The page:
|How to cite this URL:|
Rani N, Sharma SK, Vasudeva N. Lack of anti-obesity effect of Mimosa pudica seed mucilage on mice fed on a high-fat diet. J Pharm Negative Results [serial online] 2012 [cited 2020 Jun 7];3:38-40. Available from: http://www.pnrjournal.com/text.asp?2012/3/1/38/99658
| Introduction|| |
Obesity, defined as the excessive accumulation of body fat that may impair health, has become a worldwide epidemic.  Obesity is related to increased risks of coronary heart diseases, hypertension, non-insulin-dependent diabetes mellitus, and certain types of
cancer. ,, The major factor contributing to obesity is the imbalance between energy intake and expenditure.  In view of the wide occurrence of obesity, a great demand exists for the development of new anti-obesity drugs through herbal sources, to minimize the side-effects associated with the present synthetic anti-obesity drugs. The anti-obesity activity of mucilage has been proven clinically. , It has been proposed that the mucilage may lead to gel formation in the stomach, resulting in a sustained feeling of satiety or prevention of increase in appetite or hunger. The lowered energy intake and increased satiety feeling may be beneficial for short-term weight loss and long-term weight maintenance.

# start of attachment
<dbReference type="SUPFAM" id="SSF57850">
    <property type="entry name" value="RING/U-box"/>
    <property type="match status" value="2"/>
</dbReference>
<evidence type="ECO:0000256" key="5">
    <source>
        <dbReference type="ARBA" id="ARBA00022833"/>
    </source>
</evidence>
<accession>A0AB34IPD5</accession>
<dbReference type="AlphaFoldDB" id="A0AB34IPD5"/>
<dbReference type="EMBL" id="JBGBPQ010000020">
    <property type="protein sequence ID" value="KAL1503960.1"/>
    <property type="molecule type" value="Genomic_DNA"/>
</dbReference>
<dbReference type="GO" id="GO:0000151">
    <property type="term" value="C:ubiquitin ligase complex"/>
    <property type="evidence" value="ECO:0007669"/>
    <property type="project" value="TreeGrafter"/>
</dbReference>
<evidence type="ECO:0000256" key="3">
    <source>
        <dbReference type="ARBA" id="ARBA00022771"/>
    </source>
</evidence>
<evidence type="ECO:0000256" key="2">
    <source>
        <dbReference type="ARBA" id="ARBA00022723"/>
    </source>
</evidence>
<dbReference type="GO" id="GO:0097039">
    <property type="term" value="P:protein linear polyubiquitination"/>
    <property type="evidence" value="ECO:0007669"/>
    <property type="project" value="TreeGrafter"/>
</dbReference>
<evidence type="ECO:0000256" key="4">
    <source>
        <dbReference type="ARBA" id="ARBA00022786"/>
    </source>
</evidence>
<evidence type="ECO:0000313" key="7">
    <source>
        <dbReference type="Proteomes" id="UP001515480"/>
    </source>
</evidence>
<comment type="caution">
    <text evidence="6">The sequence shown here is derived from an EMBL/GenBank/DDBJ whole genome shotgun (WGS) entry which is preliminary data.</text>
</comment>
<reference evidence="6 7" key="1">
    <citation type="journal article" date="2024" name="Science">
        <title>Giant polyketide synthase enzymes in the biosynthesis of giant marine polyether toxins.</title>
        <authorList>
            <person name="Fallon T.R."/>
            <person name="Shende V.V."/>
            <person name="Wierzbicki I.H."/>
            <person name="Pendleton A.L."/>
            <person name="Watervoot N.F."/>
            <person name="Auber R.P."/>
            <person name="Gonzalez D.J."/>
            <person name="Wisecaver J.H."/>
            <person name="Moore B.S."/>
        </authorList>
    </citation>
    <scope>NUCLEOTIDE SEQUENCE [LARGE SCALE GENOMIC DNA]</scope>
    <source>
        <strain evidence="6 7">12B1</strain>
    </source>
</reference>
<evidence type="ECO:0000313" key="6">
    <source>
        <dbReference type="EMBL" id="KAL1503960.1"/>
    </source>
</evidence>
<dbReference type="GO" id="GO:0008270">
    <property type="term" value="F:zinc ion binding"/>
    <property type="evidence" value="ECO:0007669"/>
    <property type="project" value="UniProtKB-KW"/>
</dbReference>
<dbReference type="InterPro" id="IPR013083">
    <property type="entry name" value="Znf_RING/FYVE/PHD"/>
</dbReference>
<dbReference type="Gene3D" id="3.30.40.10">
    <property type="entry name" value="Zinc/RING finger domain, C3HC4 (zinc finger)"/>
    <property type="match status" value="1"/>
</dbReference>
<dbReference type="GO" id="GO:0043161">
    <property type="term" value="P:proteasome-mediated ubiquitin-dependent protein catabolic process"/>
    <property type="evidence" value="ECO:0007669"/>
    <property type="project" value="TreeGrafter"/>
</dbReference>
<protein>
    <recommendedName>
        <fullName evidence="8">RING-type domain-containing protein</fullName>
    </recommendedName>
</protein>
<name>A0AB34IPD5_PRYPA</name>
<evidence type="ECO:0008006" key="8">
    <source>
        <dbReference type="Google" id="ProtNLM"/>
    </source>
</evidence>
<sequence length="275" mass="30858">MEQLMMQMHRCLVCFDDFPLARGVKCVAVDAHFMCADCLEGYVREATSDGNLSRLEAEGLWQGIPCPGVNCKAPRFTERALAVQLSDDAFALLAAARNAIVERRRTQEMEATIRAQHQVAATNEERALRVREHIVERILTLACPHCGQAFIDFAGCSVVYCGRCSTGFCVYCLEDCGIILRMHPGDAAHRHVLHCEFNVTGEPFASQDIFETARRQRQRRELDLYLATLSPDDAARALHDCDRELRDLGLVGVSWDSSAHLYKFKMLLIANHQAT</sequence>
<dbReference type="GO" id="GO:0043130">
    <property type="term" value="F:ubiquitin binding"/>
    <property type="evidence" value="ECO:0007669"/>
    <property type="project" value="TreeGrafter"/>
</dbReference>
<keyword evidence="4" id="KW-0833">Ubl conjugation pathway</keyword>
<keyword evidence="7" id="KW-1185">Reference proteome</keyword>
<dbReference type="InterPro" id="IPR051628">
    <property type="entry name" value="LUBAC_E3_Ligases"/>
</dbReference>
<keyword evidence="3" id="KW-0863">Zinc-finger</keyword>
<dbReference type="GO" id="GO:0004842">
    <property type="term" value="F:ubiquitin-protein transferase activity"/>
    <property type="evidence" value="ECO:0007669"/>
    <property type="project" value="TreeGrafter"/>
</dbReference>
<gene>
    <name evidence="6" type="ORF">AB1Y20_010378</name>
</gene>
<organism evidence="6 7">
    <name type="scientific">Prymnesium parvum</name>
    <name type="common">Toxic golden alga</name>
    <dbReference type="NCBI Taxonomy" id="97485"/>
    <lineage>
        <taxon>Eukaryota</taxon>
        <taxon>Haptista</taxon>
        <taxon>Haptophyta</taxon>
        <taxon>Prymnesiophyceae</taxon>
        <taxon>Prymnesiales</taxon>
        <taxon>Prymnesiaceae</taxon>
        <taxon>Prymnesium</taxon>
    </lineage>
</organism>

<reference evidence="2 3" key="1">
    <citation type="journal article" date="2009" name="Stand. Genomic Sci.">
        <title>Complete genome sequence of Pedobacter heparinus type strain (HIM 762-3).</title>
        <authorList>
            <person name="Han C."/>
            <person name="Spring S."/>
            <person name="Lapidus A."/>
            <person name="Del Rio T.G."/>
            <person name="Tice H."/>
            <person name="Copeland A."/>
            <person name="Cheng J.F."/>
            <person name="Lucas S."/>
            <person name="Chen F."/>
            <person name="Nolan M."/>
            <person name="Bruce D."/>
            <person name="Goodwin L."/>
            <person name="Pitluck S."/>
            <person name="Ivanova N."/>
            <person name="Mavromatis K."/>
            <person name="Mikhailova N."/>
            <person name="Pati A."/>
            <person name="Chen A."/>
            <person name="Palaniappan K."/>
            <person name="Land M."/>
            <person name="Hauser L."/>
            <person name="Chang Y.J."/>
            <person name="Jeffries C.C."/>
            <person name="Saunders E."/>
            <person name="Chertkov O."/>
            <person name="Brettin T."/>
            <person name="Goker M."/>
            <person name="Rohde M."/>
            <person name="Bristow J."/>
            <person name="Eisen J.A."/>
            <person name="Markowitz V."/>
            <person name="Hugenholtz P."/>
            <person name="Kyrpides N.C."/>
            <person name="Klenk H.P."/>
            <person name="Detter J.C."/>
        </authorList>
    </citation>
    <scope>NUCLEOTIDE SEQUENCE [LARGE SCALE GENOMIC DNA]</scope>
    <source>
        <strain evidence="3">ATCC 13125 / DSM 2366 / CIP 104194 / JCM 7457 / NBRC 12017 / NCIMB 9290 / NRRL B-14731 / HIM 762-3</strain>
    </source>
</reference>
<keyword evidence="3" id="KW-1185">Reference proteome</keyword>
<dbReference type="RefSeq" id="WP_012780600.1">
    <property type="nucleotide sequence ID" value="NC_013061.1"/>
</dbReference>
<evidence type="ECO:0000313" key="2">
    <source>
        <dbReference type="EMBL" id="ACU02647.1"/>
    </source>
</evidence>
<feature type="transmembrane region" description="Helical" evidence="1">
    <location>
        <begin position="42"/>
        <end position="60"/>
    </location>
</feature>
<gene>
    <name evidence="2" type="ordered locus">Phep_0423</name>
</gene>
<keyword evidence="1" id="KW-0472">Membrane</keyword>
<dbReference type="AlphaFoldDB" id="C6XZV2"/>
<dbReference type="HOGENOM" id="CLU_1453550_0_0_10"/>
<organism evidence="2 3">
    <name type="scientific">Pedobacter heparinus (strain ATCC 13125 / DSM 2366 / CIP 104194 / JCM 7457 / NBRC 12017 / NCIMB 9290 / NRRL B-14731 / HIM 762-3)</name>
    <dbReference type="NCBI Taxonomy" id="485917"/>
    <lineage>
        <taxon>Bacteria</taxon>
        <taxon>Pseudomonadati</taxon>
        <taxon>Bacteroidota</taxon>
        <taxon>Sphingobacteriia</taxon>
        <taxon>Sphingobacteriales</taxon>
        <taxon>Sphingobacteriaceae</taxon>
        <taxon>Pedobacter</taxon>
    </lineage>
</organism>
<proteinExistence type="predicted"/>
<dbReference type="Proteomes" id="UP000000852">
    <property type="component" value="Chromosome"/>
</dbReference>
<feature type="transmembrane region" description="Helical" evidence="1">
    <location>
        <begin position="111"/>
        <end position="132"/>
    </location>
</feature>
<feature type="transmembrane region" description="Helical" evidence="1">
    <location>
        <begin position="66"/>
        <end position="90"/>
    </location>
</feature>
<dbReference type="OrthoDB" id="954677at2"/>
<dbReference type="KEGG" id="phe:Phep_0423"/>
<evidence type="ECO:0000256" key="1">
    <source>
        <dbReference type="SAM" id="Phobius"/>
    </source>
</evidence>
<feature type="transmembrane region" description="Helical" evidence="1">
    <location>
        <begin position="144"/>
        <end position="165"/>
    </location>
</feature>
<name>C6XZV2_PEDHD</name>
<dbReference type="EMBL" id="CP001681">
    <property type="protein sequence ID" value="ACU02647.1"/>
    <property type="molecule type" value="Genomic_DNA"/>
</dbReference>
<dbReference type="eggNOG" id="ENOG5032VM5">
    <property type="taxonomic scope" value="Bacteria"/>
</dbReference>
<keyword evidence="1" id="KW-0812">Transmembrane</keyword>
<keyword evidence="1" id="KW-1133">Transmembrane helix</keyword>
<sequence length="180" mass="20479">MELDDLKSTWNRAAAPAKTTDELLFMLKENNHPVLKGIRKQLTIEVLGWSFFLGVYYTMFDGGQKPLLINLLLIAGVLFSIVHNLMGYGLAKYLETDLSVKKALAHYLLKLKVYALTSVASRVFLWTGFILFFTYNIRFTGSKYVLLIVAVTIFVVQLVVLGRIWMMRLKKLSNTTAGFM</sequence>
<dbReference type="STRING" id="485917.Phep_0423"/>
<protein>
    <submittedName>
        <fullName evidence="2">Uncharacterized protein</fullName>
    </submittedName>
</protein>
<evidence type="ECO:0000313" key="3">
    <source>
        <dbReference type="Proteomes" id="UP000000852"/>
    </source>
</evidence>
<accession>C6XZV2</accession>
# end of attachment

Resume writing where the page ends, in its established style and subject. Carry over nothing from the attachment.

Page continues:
Mimos pudica Linn. (Mimosaceae) commonly known as the 'sensitive plant' is a diffuse under shrub. It is native to America, but has naturalized throughout India.  The plant is well-known for its medicinal properties, particularly for the treatment of piles.  It has been traditionally used in the treatment of various ailments including alopecia, diarrhea, dysentery, insomnia, tumor, and various urogenital infections.  The seeds contain mucilage, which is composed of d-xylose and d-glucuronic acid, and swell rapidly on coming in contact with water.  It is possible that the mucilage possesses anti-obesity activity, by reducing the appetite and increasing a feeling of satiety, thus limiting caloric intake. Therefore, this study is designed to investigate the anti-obesity potential of the Mimosa pudica seed mucilage.